22 Jul 2010 00:00:00.000
The University of Nottingham Museum has been named Museum of the Year 2010 at the annual Nottinghamshire Renaissance Heritage Awards.
The ceremony, held at Thoresby Courtyard, Nottinghamshire, this week, celebrated the work of museums and heritage collections throughout the county. The awards are held annually and supported by Renaissance East Midlands. The Museum of the Year is awarded to a museum that has excelled in all areas of museum work and development, and is an example of good practice for all museums of follow.
The University Museum, which is housed in the Department of Archaeology on University Park, was also shortlisted for the best exhibition, best event, and for its work with children and young people in the county.
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Mark Laurie, Nottinghamshire Museum Development Officer and the co-ordinator for the awards, said: “Choosing one winner from the high quality of entrants has been a really difficult task for the judges this year. The awards ceremony celebrates the work of all our county’s museums and heritage collections and reminds us how lucky we are to have access to such diverse and such high quality venues and exhibitions, providing great days out for all the family in Nottinghamshire.”
Museum curator Clare Pickersgill is delighted with the accolade. “I’m very happy that The University of Nottingham Museum has received this prestigious award,” she said. “The Museum has expanded over the last two years with the aim of becoming a museum of regional archaeology with something for everyone to enjoy and discover. We will continue to develop our displays and special exhibitions alongside a growing programme of school and community projects taking place both in the Museum and out across Nottinghamshire.
“The Museum has worked in partnership with a wide range of people and organisations including Aln Heritage and the Nottinghamshire County Council Archaeologists; student and local volunteers; local school and community groups; and other regional and national museums. I am very grateful for their support and this award recognises all their hard work. I would also like to acknowledge the help and assistance that Renaissance East Midlands provide for all museums throughout the region.”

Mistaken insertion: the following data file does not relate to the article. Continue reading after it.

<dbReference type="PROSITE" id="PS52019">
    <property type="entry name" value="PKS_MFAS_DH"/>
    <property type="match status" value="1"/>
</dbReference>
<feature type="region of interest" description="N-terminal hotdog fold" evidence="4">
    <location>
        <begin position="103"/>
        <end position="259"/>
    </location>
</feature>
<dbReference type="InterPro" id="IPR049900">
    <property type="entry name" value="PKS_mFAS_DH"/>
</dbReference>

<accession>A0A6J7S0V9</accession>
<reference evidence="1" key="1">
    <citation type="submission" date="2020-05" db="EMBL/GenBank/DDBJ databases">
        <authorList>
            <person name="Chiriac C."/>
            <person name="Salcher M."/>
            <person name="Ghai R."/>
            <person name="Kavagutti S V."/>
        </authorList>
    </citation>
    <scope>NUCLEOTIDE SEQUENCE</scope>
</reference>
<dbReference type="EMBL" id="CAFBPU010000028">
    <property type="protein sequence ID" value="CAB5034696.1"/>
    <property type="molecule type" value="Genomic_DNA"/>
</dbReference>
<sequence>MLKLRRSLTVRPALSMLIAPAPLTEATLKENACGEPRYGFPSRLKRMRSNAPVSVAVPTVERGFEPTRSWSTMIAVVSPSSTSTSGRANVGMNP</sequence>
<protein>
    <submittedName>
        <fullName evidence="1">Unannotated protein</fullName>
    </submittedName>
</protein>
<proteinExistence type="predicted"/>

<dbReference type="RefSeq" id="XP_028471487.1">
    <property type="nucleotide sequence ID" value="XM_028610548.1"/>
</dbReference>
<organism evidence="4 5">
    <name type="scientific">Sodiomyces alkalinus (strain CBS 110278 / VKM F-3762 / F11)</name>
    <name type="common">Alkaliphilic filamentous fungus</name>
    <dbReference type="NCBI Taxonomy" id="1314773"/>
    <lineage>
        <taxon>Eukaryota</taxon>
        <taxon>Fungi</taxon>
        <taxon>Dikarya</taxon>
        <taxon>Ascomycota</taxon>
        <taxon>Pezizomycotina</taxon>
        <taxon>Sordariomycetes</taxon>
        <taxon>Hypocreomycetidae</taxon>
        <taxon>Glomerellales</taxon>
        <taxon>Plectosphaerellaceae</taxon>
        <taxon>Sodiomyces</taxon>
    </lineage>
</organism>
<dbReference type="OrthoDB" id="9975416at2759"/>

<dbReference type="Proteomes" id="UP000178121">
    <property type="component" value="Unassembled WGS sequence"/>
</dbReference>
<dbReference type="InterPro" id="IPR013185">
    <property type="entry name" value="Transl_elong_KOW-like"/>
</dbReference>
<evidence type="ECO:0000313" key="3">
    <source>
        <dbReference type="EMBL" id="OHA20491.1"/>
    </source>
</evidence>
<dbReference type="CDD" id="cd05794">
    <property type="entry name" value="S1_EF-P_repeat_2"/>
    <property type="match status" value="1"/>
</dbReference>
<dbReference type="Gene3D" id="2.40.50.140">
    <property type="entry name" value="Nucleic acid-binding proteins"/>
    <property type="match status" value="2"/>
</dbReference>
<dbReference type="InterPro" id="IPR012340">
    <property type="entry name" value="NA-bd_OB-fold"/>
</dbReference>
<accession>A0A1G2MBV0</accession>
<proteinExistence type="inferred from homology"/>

The Museum’s collections include artefacts from the last 250,000 years. The majority of these were found in the East Midlands, with some international pieces included in the displays. Many of the artefacts are taken to events across the county so that they can be examined and handled by the public.
Clare has also developed a travelling exhibition ‘Everyday Life in Roman Margidunum’, with Jo Catling of archaeological education company Aln Heritage. The exhibition is based on artefacts found at the Roman settlement of Margidunum, which was centred on what is now the A46 roundabout near Bingham. It is taken into local schools and community groups by University students, allowing pupils to explore how ordinary Romans lived their lives — from the clothes and hairstyles they wore to the coins they used to do their shopping.
Director of Lakeside Arts Centre Shona Powell said “I was thrilled to attend the Awards and to help celebrate the Museum’s success. This is a tremendous recognition of Clare Pickersgill’s terrific work in her first two years in post.”
The Museum is open to the public from 10am to 4pm, Monday to Friday. Admission is free. Visit www.nottingham.ac.uk/museum for more info.
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Notes to editors: The University of Nottingham is ranked in the UK's Top 10 and the World's Top 100 universities by the Shanghai Jiao Tong (SJTU) and Times Higher (THE) World University Rankings.
More than 90 per cent of research at The University of Nottingham is of international quality, according to RAE 2008, with almost 60 per cent of all research defined as ‘world-leading’ or ‘internationally excellent’. Research Fortnight analysis of RAE 2008 ranks the University 7th in the UK by research power. In 27 subject areas, the University features in the UK Top Ten, with 14 of those in the Top Five.
The University provides innovative and top quality teaching, undertakes world-changing research, and attracts talented staff and students from 150 nations. Described by The Times as Britain's “only truly global university”, it has invested continuously in award-winning campuses in the United Kingdom, China and Malaysia. Twice since 2003 its research and teaching academics have won Nobel Prizes. The University has won the Queen's Award for Enterprise in both 2006 (International Trade) and 2007 (Innovation — School of Pharmacy), and was named ‘Entrepreneurial University of the Year’ at the Times Higher Education Awards 2008.
Nottingham was designated as a Science City in 2005 in recognition of its rich scientific heritage, industrial base and role as a leading research centre. Nottingham has since embarked on a wide range of business, property, knowledge transfer and educational initiatives (www.science-city.co.uk) in order to build on its growing reputation as an international centre of scientific excellence. The University of Nottingham is a partner in Nottingham: the Science City.